by Yves Bonnefoy
In the same dream
I am lying in the hollow of a boat,
My forehead and eyes against the curved planks
Where I can hear the undercurrents
Striking the bottom of the boat.
All at once, the prow rises up,
And I think that we’ve come to the estuary,
But I keep my eyes against the wood
That smells of tar and glue.
Too vast, too luminous the images
That I have gathered in my sleep.
Why rediscover, outside,
The things that words tell me of,
But without convincing me,
I desire a higher or less somber shore.
And yet I give up this ground that stirs
Beneath the body waking to itself, I get up,
I go from room to room in the house,
They are endless now,
I can hear the cries of voices behind doors,
I am seized by these sorrows that knock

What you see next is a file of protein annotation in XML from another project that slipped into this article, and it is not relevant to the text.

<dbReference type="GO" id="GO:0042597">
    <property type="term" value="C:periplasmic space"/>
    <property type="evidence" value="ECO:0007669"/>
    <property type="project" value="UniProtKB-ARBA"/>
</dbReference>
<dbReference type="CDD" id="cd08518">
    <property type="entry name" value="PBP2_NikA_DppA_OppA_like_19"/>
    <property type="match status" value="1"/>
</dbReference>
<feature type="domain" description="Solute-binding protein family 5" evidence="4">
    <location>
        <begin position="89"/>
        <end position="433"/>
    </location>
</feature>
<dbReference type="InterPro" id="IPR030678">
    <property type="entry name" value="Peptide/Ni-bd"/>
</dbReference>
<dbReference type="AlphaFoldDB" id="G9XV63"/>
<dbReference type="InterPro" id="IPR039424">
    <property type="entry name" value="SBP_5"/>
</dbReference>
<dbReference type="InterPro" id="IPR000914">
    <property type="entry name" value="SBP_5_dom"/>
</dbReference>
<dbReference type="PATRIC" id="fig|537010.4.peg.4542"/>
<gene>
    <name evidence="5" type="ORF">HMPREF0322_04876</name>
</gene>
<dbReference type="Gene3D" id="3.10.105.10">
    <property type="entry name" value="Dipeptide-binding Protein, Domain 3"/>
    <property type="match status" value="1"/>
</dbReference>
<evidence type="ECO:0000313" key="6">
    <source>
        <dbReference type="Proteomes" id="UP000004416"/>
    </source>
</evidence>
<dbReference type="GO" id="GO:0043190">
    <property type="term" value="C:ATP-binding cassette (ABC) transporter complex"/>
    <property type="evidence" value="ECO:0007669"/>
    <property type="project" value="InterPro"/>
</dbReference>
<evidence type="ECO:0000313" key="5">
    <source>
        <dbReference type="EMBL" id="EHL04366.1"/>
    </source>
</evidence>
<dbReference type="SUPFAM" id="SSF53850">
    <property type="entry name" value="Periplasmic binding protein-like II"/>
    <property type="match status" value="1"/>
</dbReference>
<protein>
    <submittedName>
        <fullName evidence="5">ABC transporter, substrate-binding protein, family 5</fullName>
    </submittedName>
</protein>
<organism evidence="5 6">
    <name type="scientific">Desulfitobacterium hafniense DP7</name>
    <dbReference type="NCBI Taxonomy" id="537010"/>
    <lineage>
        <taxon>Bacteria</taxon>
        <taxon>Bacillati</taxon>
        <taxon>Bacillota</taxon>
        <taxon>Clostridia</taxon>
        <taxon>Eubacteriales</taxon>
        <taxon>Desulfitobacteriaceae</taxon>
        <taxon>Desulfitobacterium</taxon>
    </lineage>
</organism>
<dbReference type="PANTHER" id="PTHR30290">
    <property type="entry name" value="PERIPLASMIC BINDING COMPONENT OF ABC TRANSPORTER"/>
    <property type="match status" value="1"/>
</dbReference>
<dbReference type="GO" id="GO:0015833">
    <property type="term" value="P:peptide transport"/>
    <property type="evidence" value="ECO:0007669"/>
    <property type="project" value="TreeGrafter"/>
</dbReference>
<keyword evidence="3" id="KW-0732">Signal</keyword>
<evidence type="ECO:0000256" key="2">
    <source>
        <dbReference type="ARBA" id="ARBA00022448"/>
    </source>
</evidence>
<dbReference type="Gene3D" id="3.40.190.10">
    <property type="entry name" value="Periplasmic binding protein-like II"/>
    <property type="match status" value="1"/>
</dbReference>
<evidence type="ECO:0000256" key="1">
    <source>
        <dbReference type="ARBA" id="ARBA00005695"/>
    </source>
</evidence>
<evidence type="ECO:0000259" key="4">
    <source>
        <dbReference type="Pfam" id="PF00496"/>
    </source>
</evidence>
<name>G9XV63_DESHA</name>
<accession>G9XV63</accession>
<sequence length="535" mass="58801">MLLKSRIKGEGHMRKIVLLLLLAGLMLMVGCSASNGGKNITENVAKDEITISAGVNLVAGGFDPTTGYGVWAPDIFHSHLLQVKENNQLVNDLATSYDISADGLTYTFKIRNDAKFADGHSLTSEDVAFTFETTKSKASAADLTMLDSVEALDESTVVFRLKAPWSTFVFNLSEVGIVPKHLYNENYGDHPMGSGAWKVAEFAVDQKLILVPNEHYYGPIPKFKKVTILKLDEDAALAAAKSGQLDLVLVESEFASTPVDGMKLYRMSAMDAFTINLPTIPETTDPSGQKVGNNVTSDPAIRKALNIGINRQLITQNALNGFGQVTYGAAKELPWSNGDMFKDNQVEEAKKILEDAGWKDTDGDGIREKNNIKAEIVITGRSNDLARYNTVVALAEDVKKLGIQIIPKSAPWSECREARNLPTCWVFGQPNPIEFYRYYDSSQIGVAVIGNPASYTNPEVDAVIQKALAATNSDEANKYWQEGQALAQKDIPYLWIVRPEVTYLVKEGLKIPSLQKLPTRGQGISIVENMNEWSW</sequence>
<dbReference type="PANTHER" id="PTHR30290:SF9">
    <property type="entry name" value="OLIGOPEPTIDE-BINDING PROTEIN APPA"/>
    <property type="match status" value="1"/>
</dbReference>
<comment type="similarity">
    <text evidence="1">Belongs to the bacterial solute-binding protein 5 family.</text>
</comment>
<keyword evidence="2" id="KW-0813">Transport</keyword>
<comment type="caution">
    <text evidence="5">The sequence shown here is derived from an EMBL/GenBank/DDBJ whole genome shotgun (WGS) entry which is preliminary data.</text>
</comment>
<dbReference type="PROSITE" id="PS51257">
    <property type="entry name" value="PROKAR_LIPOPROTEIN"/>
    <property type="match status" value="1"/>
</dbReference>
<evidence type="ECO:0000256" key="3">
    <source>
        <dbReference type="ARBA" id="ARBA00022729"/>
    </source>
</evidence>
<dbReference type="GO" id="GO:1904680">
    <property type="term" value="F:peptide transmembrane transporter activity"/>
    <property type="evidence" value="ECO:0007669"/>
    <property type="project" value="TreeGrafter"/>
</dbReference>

Against the ruined casings, I hurry on,
The lingering night is too heavy for me,
Frightened, I go into a room cluttered with desks,
Look, I’m told, this was your classroom,
See on the walls the first images you looked at,
Look, the tree, look, there, the yelping dog,
And the geography map on the yellow wall,
This fading of names and forms,
This effacing of mountains and rivers
By the whiteness that freezes language.
Look, this was your only book. The Isis of the plaster
On the wall of this room, which is pealing away,
Never had, nor ever will have anything other
To open for you, to close on you.
Last updated May 02, 2015